ALBUM TITLE: Wagner
WORKS: Die Walküre
PERFORMER: Metropolitan Opera/Levine; dir. Schenk
CATALOGUE NO: 073 011-9
It’s symptomatic of the way the classical DVD market is shaping up that the first appearance of an episode of Wagner’s Ring cycle on the new medium should be from the least visually stimulating of the four that came to video in the Eighties and Nineties. Otto Schenk’s Met production of Die Walküre is the epitome of bland naturalism; indeed, the DVD only highlights the very unnatural, ‘plastic’ nature of the sets. Not even the Magic Fire does much to enliven its sombre browns and greys, and there is no suggestion of thought-provoking interaction of character – it might nonetheless suit those who shy away from ‘conceptual’ interpretations of Wagner’s dramas. The cast at least is as good as there was in the early Nineties, with Gary Lakes and Jessye Norman well-matched as the Walsung twins, the vocally variable Hildegard Behrens caught on one of her more secure nights as Briinnhilde and James Morris as a musical if dramatically dull Wotan. For true music drama, intellectually as well as musically satisfying, we’ll just have to wait for the more stimulating visions of Chereau (Bayreuth), Lehnhoff (Munich) and Kupfer (Bayreuth again) to transfer from video.
The other Met production among recent releases is a 1994 ARABELLA, which puts Schenk’s naturalistic approach to more fruitful use in sets by Günther Schneider-Siemssen dripping with Habsburg-Viennese grandeur. In the title role, Kiri Te Kanawa is still in her vocal prime here — her phrasing and characterisation are exemplary — but is physically probably not what Hofmannsthal had in mind when he described the character as ‘a thoroughly mature, wide awake young girl’. The opposite is the case with Wolfgang Brendel’s Mandryka: he is the epitome of the dashing Balkan aristo, but vocally he seems to have been caught on a rather gruff, out-of-sorts night. Helga Dernesch and Donald Mclntyre are luxury casting as the grasping parents and Marie McLaughlin is an endearing Zdenka. Christian Thielemann sometimes weighs down the lightness of the Viennese comedy with his conducting, but can whip up some incandescent playing from the Met orchestra, most notably in the Act III Prelude.
Arthaus’s ARIADNE AUF NAXOS was filmed only last year in Dresden and captures a production by Swiss director Marco Arturo Marelli that really takes this particular Strauss/ Hofmannsthal confection on to a new plane. Updating it to the present day, the work becomes an indictment of corporate hospitality, private patronage, the lot. Running through from the Prologue to the Opera without a break, this Ariadne – strongly cast with several little-known American and antipodean singers – is presented as a kind of installation in an art exhibition’s opening-night party, with the trendy partygoers wandering past while swilling champagne and often barely acknowledging the performance’s presence — in the best tradition of corporate sponsors.
Ironically, this happens for real on another Arthaus release, a gala NEW YEAR CONCERT from the Berlin Staatsoper in which the cameras catch audience members more engrossed in magicians’ party tricks at their tables than in stars of the calibre of Rene Pape singing Mozart with Barenboim and his orchestra. Dresden itself is the scene for a more worthwhile gala, CLASSICS ON A
SUMMER’S EVENING, with the Alagna-Gheorghiu double-act guesting m a programme of Verdi, Puccini and Bizet favourites conducted by Giuseppe Smopoli in the square outside the Semper Opera — it’s a pity that the sound is so flat, though. Meanwhile, a young-looking PLACIDO DOMINCO graces a gloomily filmed concert of lightweight material recorded at Wembley in 1987 — it’s musically bland and unfocused ( The Merry Widmvsung m Spanish?) with documentation to match, and a ‘free’ bonus CD docs not compensate for the lack of on-screen subtitles.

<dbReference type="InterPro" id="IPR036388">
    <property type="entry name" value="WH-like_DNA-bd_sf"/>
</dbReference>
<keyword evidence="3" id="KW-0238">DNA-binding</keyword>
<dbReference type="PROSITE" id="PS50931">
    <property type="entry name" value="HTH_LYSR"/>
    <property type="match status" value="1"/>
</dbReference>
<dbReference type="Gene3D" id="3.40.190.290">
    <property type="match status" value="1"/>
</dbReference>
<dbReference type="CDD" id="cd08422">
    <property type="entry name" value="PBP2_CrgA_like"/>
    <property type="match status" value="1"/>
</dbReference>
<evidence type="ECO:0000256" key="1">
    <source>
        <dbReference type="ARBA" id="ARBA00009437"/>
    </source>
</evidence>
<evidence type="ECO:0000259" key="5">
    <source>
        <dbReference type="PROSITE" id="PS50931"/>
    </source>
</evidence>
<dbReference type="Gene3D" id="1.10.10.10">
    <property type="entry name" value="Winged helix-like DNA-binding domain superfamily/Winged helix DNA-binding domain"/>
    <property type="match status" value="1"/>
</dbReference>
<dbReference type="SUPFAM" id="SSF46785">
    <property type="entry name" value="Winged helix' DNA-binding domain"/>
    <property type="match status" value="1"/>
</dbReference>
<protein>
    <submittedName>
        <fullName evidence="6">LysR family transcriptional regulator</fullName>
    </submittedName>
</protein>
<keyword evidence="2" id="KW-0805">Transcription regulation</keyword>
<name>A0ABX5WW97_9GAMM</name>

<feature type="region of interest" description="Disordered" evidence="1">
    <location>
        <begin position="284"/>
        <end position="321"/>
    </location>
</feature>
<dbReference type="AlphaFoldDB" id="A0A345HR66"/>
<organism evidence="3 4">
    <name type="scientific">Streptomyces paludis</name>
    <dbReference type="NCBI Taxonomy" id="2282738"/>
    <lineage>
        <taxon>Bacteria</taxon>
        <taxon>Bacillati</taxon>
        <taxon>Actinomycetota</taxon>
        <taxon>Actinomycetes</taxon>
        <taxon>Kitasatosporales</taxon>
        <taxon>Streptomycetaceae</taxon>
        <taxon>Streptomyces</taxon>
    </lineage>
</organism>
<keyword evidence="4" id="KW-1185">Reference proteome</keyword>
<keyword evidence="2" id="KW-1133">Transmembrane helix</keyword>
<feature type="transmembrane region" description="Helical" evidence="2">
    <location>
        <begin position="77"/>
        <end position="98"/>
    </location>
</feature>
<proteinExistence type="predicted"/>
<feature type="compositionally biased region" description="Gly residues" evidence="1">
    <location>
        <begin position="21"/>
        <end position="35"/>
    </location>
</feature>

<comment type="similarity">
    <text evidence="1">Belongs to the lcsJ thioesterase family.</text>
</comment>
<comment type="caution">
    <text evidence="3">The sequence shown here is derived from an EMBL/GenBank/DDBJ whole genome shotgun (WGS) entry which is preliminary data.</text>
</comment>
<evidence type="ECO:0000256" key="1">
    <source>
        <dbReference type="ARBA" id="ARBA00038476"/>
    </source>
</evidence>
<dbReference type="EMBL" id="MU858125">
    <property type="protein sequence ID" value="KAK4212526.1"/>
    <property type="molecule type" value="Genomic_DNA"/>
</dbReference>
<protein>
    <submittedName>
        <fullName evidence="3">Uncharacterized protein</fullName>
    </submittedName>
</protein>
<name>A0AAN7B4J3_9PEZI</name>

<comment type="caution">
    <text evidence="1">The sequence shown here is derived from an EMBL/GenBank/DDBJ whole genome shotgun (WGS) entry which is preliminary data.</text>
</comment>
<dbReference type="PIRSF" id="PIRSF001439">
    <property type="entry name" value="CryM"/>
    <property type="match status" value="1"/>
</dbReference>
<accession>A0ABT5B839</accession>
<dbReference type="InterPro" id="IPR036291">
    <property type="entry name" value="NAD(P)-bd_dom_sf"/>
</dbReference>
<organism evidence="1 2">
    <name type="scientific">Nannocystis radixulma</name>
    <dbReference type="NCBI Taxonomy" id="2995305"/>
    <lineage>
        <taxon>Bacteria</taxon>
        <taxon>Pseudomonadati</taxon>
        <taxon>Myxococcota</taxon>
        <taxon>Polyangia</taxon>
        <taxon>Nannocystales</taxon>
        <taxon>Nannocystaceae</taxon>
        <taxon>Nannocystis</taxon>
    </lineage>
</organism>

Of far more interest are three Glyndeboume performances newly transferred to the new medium. The Touring Opera production of Britten’s DEATH IN VENICE by Stephen Lawless works better on screen than I remember it doing in the theatre. This ‘live’ but made-for- IV recording makes much use of to-camera shots for Aschenbach’s confessional monologues and by rarely panning out to show us the full stage helps convey the stifling, hot-house claustrophobia of the drama. It documents Robert Tear’s finest hour as a singer-actor — a totally convincing portrayal of the tragic, lovelorn writer – with Alan Opie a master of disguise as the multi-character tempter.
Nikolaus Lehnhoff’s 1988 staging of Janacek’s KATYA KABANOVA also transfers well to the small screen -stifling claustrophobia is again vital to the effectiveness of the drama. The performance is dominated by Felicity Palmer’s monstrous bigot of a Kabanicha, and Nancy Gustafson is a lustrous Katya.
PORCY AND BESS comes courtesy of the 1993 BBC studio-made film dubbed (surprisingly successfully) on to the acclaimed Rattle/ Glyndebourne recording with largely the same cast. As such, it is the only opera I’ve come across with a PG video rating, which goes some way to emphasise the gritty realism of Trevor Nunn’s production, dominated by Willard White’s unmatched Porgy.
While opera (and ballet) obviously dominate the DVD releases, there’s also a handful of concerts out this month. Most notable among them is the latest in TDK’s admirable concert series, a marvellous Bach ST JOHN PASSION from Masaaki Suzuki’s Bach Collegium Japan. By way of a complete contrast there’s the Video’ of Nigel Kennedy torturing Vivaldi’s FOUR SEASONS. This is one for devotees only; I certainly don’t think I could bear to sit through his linking interviews with that heavyweight cultural commentator Mariella Frostrup a second time… like. But at least he deigned to shave for the filmed performance.